Tasmania’s first fisheries centre

The small wooden building at the bottom of the steep hill in Napoleon Street is striking. Heritage-listed, its role in the history of Tasmania’s now booming aquaculture industry is not well known.

The shed is the only building remaining from Tasmania’s first fisheries research centre, established by William Saville-Kent, Tasmania’s first Superintendent and Inspector of Fisheries, in order to understand better the biology of oysters and fish. The saltwater hatchery and laboratory were recommended by Saville-Kent in 1884.

Originally in Gore Street, in 1885 the Government rented Captain Robertson’s house in Battery Point (now the location of a new dwelling at 76 Napoleon Street), with the development of the facility on the foreshore at the bottom of the garden.  As well as the small wooden building, the facility consisted of an aquarium and tidal pools along with a bridge in the same location as the present bridge that crosses Sandy Bay Rivulet adjacent to the building.  By June 1886, 14 marine species in addition to oysters were being cultivated in the facility.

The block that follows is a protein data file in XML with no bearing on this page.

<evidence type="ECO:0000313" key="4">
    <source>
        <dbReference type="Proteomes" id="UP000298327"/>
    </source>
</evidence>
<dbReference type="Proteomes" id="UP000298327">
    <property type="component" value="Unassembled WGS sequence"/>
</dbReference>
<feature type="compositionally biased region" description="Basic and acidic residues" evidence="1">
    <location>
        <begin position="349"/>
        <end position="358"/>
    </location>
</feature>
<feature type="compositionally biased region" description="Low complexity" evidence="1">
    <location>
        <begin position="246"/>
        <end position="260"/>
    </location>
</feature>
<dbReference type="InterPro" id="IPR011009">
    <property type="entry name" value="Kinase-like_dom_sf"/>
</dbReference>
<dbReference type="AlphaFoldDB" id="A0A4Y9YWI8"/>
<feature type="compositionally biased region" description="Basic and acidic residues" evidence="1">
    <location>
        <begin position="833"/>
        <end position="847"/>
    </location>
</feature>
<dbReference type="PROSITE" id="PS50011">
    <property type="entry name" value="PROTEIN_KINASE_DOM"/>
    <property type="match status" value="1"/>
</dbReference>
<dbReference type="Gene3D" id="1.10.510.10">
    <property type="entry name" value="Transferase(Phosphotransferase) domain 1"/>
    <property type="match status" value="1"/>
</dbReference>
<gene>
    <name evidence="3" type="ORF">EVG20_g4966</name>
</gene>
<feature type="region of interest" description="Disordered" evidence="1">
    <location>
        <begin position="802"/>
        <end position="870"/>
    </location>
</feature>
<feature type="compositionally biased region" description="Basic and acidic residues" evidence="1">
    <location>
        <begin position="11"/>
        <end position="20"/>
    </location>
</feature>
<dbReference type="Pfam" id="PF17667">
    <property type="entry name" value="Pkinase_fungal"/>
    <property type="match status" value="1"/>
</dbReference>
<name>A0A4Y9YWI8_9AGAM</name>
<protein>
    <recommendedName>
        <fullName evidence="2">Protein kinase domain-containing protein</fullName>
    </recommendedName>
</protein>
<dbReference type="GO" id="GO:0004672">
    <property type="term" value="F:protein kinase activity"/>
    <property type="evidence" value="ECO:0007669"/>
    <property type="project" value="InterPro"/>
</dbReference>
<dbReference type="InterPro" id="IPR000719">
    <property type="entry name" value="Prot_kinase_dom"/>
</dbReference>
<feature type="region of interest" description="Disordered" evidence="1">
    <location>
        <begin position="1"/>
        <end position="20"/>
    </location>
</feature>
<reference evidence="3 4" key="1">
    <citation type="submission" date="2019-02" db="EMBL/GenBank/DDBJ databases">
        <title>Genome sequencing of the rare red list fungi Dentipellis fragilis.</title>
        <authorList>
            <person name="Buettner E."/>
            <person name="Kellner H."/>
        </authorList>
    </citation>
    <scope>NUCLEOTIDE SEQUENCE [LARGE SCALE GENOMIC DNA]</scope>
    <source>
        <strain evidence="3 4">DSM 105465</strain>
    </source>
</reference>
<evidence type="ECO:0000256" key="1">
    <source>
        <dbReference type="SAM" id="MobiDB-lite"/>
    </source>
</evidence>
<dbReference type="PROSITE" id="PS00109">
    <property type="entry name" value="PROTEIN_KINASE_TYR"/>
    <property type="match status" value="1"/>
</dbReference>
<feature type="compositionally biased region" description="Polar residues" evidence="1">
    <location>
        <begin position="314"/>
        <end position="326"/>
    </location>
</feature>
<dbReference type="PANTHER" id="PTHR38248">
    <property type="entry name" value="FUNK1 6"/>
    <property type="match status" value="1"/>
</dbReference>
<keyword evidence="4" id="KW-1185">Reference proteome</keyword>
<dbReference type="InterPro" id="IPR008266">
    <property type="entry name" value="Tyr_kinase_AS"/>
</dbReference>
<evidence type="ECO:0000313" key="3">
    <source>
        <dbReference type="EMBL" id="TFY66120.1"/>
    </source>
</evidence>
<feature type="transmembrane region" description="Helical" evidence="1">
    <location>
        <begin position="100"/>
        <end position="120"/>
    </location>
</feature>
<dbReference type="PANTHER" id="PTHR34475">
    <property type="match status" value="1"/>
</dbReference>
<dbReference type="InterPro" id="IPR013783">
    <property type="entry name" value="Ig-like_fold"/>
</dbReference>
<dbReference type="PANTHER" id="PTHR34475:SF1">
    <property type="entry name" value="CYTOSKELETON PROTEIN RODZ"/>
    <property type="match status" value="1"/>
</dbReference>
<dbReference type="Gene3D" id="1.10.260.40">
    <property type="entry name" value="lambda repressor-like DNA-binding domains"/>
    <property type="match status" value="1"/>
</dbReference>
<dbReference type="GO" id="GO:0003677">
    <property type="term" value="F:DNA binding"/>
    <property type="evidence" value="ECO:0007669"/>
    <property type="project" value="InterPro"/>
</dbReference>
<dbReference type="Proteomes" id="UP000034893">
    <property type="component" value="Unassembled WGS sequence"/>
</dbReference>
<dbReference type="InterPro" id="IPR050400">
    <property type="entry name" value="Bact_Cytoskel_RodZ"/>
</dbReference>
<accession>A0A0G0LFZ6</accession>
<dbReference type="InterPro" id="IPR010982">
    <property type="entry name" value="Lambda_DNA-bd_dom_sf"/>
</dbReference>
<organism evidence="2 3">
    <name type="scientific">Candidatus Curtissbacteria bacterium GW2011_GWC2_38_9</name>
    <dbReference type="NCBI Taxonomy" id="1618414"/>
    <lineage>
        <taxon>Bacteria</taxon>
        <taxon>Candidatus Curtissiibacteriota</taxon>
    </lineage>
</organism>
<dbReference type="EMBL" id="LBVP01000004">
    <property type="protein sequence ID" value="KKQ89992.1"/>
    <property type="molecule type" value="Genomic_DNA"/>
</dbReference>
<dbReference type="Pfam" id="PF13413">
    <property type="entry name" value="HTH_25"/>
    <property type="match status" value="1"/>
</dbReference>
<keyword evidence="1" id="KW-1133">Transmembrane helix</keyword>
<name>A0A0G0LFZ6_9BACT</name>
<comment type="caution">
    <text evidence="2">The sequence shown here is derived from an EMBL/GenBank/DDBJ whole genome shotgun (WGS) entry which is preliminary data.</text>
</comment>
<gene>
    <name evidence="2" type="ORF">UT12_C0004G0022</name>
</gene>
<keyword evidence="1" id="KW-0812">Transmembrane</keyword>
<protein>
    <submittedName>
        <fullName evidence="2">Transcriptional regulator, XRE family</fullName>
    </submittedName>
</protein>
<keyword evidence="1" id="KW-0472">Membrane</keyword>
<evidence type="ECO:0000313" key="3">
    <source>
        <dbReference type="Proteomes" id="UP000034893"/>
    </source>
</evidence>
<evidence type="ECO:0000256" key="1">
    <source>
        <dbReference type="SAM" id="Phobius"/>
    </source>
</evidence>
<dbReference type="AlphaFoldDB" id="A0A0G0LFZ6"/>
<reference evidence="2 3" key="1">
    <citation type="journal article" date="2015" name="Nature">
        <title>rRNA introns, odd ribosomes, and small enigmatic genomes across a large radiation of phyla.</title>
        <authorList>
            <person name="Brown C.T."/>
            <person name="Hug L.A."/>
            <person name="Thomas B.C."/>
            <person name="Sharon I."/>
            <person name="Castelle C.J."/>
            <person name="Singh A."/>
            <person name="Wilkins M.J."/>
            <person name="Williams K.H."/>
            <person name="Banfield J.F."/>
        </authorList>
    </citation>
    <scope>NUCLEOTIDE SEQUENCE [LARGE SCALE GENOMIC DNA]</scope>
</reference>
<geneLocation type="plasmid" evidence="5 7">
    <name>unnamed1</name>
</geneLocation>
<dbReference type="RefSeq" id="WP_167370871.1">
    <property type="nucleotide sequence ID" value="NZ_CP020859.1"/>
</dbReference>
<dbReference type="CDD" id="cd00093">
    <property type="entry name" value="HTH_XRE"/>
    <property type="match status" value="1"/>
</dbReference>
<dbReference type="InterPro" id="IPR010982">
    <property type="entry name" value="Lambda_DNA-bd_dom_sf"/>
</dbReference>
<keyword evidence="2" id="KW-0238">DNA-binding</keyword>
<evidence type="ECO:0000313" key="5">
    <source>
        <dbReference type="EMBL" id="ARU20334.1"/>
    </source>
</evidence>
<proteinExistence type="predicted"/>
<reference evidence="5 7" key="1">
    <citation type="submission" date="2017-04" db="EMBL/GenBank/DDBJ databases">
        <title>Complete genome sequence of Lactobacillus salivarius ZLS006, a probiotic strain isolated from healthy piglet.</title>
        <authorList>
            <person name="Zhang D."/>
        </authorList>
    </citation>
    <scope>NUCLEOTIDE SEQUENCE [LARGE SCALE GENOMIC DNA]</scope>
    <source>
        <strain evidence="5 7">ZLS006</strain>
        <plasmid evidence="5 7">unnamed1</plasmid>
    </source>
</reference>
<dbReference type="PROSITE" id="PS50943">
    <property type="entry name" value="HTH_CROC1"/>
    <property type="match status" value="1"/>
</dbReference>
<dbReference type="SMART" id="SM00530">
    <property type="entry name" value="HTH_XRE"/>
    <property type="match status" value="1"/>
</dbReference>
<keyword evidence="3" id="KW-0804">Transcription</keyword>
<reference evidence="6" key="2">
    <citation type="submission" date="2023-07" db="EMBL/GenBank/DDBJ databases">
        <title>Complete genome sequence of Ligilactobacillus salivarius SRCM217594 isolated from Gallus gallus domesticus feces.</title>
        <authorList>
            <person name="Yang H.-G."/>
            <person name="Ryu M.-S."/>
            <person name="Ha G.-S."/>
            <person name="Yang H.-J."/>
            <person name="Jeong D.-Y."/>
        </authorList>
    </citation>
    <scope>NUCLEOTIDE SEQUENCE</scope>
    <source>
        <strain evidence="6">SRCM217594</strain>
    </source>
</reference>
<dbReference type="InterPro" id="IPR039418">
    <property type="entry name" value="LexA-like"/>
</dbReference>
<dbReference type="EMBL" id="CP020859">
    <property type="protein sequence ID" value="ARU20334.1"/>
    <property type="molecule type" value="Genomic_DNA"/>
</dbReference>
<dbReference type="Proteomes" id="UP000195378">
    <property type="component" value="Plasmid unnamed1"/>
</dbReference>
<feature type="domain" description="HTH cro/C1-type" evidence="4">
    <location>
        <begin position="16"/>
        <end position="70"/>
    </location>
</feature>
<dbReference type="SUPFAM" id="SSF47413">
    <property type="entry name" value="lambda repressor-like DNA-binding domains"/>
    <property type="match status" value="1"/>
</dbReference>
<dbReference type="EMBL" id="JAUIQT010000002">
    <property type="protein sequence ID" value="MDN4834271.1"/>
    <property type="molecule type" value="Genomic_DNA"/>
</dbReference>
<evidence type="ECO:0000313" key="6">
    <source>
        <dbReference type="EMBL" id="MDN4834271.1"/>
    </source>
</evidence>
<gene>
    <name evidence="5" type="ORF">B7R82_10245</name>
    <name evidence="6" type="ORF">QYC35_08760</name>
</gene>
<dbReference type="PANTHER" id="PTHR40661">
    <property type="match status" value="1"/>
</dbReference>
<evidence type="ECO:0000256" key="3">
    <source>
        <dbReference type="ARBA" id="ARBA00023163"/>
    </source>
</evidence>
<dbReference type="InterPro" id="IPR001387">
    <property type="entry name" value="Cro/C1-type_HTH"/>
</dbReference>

Saville-Kent went on to set foundations for fisheries development in Australia: in Victoria, Queensland and Western Australia as well as Tasmania, and wrote two major books – The Great Barrier Reef and The Naturalist in Australia. The simplicity of the wooden building at 76 Napoleon Street belies its historical significance.  A building that deserves to be treasured.  You can find out more here.

The Association would like to thank Jock Young for permission to use extracts from his paintings of 76 Napoleon Street.